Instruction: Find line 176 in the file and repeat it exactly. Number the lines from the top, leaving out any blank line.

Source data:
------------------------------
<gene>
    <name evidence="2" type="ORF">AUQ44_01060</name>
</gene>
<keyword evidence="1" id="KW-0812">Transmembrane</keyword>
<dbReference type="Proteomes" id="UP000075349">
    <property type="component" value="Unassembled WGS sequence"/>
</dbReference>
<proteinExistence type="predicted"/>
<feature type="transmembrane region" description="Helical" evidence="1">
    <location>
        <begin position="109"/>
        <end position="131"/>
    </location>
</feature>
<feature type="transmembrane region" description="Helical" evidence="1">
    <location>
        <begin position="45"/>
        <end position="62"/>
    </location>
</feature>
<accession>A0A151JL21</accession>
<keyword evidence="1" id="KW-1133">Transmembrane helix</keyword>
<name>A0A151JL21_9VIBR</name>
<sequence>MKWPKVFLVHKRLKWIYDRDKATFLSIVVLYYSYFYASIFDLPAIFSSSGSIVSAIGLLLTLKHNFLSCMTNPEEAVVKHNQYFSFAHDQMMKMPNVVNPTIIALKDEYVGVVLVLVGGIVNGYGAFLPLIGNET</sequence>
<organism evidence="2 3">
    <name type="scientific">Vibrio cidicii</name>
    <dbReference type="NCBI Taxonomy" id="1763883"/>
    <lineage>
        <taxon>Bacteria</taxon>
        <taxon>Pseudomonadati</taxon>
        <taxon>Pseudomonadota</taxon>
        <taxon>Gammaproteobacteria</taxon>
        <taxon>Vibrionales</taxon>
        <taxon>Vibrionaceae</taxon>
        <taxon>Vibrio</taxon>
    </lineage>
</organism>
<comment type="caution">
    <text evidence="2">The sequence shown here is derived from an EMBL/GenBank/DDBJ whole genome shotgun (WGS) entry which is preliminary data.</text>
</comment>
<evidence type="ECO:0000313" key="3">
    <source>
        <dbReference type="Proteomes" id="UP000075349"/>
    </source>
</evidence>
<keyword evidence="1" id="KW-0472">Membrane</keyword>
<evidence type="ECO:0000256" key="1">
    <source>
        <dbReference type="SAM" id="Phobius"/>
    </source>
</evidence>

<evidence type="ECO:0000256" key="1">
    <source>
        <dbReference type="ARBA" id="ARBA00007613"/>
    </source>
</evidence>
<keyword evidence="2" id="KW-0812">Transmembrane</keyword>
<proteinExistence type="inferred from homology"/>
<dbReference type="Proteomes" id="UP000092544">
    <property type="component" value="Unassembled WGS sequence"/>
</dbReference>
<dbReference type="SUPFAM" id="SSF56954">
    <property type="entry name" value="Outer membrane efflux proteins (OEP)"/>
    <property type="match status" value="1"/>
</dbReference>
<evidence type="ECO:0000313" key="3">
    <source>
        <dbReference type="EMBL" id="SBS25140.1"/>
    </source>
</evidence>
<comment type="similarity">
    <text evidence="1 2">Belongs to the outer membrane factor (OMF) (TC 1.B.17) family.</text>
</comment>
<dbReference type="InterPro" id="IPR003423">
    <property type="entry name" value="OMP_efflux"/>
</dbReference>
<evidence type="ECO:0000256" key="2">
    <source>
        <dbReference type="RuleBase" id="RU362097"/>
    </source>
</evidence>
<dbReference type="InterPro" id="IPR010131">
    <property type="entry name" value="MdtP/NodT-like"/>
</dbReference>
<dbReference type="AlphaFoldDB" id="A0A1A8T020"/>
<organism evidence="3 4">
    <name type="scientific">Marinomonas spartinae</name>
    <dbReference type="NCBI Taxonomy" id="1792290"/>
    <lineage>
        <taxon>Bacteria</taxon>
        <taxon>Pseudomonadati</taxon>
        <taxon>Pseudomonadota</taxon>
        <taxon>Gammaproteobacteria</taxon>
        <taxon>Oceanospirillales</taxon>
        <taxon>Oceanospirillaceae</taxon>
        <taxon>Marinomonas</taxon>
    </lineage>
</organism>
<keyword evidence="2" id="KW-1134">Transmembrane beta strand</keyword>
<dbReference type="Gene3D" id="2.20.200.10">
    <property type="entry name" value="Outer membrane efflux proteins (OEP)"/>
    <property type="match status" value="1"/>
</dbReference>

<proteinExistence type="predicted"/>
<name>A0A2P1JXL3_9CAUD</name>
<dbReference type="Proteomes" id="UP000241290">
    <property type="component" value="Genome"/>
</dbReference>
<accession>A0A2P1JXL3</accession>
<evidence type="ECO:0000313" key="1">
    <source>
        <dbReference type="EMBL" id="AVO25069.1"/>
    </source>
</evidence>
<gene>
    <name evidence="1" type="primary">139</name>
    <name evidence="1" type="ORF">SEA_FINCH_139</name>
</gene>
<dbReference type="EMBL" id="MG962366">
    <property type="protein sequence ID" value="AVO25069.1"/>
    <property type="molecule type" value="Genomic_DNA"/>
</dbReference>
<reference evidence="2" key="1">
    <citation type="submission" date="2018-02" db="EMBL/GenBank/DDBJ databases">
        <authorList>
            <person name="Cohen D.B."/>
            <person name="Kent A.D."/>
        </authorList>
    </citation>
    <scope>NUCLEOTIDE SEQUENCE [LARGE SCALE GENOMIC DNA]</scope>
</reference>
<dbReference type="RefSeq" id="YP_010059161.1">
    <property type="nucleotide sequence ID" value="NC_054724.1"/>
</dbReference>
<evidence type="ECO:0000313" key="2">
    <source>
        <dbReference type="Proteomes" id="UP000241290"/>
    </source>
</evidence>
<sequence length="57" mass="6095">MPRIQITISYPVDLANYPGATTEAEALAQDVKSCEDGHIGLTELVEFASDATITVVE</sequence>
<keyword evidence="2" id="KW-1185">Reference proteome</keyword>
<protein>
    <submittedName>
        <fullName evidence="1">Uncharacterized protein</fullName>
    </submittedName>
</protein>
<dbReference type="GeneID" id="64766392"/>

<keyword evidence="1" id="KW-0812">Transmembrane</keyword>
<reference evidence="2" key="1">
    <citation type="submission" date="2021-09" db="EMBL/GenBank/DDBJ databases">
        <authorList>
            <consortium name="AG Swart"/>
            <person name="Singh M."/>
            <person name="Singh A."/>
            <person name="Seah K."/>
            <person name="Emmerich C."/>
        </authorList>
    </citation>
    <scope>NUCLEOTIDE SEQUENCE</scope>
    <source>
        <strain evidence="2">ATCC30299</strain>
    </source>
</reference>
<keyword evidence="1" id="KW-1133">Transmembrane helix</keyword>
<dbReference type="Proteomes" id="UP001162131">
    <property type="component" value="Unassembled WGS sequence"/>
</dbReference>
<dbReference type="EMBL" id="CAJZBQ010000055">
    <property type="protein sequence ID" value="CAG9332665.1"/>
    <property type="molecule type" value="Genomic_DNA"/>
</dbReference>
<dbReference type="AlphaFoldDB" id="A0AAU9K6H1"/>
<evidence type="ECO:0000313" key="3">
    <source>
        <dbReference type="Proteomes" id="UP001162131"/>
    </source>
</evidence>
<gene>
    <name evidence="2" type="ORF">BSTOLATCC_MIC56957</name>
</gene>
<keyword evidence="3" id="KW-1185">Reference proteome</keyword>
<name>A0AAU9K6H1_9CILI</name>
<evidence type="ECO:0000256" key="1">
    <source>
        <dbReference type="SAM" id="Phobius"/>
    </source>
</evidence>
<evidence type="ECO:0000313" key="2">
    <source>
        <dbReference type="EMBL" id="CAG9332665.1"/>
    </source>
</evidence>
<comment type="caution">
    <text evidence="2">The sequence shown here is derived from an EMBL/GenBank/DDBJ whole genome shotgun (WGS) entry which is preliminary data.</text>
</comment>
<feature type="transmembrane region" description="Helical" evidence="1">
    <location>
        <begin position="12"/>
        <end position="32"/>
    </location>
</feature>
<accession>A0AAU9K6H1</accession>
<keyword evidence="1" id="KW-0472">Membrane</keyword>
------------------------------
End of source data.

    </source>